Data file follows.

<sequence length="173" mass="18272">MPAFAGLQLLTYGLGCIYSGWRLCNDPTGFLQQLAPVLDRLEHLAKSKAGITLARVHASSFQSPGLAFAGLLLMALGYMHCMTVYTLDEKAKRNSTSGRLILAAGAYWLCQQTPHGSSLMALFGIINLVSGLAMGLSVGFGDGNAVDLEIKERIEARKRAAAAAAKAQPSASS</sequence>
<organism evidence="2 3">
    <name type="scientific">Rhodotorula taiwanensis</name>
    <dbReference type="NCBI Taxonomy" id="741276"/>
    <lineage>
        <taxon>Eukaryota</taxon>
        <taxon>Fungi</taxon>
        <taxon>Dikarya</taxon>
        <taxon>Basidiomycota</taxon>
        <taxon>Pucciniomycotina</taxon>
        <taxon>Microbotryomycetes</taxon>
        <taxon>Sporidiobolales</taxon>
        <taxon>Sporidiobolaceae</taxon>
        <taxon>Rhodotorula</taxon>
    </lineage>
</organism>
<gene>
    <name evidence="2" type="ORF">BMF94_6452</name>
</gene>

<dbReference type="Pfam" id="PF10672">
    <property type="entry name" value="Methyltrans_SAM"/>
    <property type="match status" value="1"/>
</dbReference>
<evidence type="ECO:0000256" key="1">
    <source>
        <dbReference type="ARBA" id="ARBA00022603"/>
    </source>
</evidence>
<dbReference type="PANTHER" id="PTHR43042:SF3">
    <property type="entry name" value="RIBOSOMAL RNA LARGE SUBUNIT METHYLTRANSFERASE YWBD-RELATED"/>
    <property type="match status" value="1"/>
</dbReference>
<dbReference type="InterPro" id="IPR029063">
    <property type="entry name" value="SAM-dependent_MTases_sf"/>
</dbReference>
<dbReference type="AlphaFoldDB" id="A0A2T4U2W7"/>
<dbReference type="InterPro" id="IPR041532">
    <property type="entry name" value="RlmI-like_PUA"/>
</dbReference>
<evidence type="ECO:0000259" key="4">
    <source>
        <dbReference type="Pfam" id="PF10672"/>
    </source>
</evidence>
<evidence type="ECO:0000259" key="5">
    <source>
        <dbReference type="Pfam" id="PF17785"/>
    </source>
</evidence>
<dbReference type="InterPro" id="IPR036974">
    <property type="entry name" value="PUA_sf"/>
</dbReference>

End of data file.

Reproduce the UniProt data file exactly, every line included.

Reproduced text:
<sequence length="173" mass="18272">MPAFAGLQLLTYGLGCIYSGWRLCNDPTGFLQQLAPVLDRLEHLAKSKAGITLARVHASSFQSPGLAFAGLLLMALGYMHCMTVYTLDEKAKRNSTSGRLILAAGAYWLCQQTPHGSSLMALFGIINLVSGLAMGLSVGFGDGNAVDLEIKERIEARKRAAAAAAKAQPSASS</sequence>
<organism evidence="2 3">
    <name type="scientific">Rhodotorula taiwanensis</name>
    <dbReference type="NCBI Taxonomy" id="741276"/>
    <lineage>
        <taxon>Eukaryota</taxon>
        <taxon>Fungi</taxon>
        <taxon>Dikarya</taxon>
        <taxon>Basidiomycota</taxon>
        <taxon>Pucciniomycotina</taxon>
        <taxon>Microbotryomycetes</taxon>
        <taxon>Sporidiobolales</taxon>
        <taxon>Sporidiobolaceae</taxon>
        <taxon>Rhodotorula</taxon>
    </lineage>
</organism>
<gene>
    <name evidence="2" type="ORF">BMF94_6452</name>
</gene>

<dbReference type="Pfam" id="PF10672">
    <property type="entry name" value="Methyltrans_SAM"/>
    <property type="match status" value="1"/>
</dbReference>
<evidence type="ECO:0000256" key="1">
    <source>
        <dbReference type="ARBA" id="ARBA00022603"/>
    </source>
</evidence>
<dbReference type="PANTHER" id="PTHR43042:SF3">
    <property type="entry name" value="RIBOSOMAL RNA LARGE SUBUNIT METHYLTRANSFERASE YWBD-RELATED"/>
    <property type="match status" value="1"/>
</dbReference>
<dbReference type="InterPro" id="IPR029063">
    <property type="entry name" value="SAM-dependent_MTases_sf"/>
</dbReference>
<dbReference type="AlphaFoldDB" id="A0A2T4U2W7"/>
<dbReference type="InterPro" id="IPR041532">
    <property type="entry name" value="RlmI-like_PUA"/>
</dbReference>
<evidence type="ECO:0000259" key="4">
    <source>
        <dbReference type="Pfam" id="PF10672"/>
    </source>
</evidence>
<evidence type="ECO:0000259" key="5">
    <source>
        <dbReference type="Pfam" id="PF17785"/>
    </source>
</evidence>
<dbReference type="InterPro" id="IPR036974">
    <property type="entry name" value="PUA_sf"/>
</dbReference>